One of Boulder's most colorful artists – photographer
Joseph Bevier Sturtevant, otherwise known as "Rocky
Mountain Joe" – started out his life in town as a
wallpaper hanger. Eventually, Sturtevant became Boulder's
most distinctive photographer, oil painter, sight-seeing
guide, and storyteller.
Sturtevant married Anna Lychman in 1876 and settled down
to family life [they had five children] in Boulder at
a house at 744 Marine Street which he built for $100.
Although Sturtevant had gained a reputation as an excellent
paper hanger and sign painter, he had a different goal
in mind. By 1884 he had collected enough camera equipment
from the East to go into the photography business. With
the help of his wife, he operated studios at several successive
locations downtown as well as The Woodbine, a studio on
the Chautauqua grounds where he became official photographer
around the turn of the century.
The scope of Sturtevant's photographic work was prodigious
and covered Boulder's coal mines on the plains to gold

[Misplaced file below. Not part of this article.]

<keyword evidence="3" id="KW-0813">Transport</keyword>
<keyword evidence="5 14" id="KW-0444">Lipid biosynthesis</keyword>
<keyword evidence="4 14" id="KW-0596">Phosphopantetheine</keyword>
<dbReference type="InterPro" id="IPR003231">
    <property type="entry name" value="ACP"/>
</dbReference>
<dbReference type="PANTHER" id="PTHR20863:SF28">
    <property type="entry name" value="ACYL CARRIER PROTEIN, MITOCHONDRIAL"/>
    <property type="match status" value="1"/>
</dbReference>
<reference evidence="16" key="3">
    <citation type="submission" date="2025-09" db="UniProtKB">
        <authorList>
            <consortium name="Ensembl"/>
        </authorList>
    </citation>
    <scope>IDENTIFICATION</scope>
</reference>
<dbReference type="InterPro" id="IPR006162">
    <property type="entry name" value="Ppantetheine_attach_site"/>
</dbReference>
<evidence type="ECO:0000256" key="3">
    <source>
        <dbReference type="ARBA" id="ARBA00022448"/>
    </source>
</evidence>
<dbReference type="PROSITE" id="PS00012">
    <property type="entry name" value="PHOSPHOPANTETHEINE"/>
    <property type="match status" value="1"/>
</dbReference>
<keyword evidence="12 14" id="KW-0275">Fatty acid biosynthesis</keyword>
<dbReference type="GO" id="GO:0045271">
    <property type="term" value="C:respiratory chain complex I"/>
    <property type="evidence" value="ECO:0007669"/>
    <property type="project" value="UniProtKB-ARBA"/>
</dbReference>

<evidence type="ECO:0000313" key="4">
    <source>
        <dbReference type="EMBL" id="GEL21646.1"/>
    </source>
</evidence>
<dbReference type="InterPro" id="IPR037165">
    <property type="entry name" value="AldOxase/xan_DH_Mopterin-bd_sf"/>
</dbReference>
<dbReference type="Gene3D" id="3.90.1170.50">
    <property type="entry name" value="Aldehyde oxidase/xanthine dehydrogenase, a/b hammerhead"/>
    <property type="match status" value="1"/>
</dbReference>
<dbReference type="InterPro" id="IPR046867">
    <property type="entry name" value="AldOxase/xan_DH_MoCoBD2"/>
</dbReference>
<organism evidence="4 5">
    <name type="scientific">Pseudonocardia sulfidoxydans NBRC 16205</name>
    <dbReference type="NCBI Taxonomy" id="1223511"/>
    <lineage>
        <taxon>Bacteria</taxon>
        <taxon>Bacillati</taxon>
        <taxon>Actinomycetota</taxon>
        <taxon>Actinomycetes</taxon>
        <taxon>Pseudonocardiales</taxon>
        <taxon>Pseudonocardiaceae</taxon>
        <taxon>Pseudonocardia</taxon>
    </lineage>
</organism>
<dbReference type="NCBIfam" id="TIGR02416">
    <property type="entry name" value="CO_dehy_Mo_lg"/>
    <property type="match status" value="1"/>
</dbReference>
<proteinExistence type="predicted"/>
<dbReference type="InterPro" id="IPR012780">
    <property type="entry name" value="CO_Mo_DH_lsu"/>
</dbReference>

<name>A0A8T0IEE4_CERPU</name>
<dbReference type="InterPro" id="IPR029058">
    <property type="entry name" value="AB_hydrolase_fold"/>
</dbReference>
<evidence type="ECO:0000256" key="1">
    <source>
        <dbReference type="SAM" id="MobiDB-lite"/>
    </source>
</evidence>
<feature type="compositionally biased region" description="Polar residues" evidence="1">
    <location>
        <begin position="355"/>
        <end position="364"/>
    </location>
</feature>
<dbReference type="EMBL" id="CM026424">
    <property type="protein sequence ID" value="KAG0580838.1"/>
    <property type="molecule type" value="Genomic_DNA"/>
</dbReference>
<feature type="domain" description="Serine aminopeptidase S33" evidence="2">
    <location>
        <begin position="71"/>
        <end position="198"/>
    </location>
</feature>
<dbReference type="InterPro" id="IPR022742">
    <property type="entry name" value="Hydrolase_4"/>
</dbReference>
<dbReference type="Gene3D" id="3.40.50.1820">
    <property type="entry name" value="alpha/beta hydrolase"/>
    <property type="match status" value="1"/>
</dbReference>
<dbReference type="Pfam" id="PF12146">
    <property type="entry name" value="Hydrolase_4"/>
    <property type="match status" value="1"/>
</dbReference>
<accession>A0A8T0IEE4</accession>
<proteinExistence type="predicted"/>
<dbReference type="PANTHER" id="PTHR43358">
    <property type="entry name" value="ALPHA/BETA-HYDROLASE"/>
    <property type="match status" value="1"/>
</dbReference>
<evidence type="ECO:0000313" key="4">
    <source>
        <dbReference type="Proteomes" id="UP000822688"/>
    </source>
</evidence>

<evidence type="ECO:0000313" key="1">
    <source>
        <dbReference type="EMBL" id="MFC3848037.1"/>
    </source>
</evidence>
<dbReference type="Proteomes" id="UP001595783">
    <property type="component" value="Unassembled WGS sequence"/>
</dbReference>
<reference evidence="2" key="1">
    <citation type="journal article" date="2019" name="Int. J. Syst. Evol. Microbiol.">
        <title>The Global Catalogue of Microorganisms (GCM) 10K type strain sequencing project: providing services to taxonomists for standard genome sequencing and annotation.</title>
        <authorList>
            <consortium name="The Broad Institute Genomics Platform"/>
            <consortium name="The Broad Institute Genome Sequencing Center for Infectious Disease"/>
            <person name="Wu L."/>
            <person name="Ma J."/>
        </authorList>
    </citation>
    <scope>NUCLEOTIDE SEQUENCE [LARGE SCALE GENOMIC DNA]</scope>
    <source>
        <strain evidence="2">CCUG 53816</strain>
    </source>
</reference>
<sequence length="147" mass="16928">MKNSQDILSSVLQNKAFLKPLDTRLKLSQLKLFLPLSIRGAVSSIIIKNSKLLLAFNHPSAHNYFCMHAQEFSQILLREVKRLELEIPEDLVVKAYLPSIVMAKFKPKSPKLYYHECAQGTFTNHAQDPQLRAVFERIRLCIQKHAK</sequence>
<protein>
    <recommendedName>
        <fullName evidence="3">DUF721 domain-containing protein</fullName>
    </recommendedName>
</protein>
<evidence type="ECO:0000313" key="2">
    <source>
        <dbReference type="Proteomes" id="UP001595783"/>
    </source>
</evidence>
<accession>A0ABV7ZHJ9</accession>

and silver camps in the mountains and included town panoramas,
trains, wagons, schools, Boulder groups as well as summer
groups at Chautauqua.
Sturtevant and his camera almost always appeared to memorialize
special occasions. When a streetcar or trains derailed,
Sturtevant was there. After a heavy snow, Sturtevant took
advantage of unusual scenes. The only time he was caught
short was during the flood of 1894; he was on the opposite
side of Boulder Creek from his camera.
Sturtevant developed such a distinctive style that modern
researchers can usually spot a Sturtevant photograph,
signed or unsigned. His sense of the dramatic combined
with his feeling for good composition.
After his wife Anna died in 1904, Joe married a local
cook who, according to the Camera, was so violently jealous
is his attentions to the ladies he was forced to leave
her. The photographer's death was as mysterious as were
some details of his life. Coming home from Denver on the
Interurban train in 1910, after a visit with his son,
he found he had misplaced his ticket and got off the train,
intending to walk back to Boulder. He found at the bottom
of a ravine near the tracks, apparently having fallen
to his death.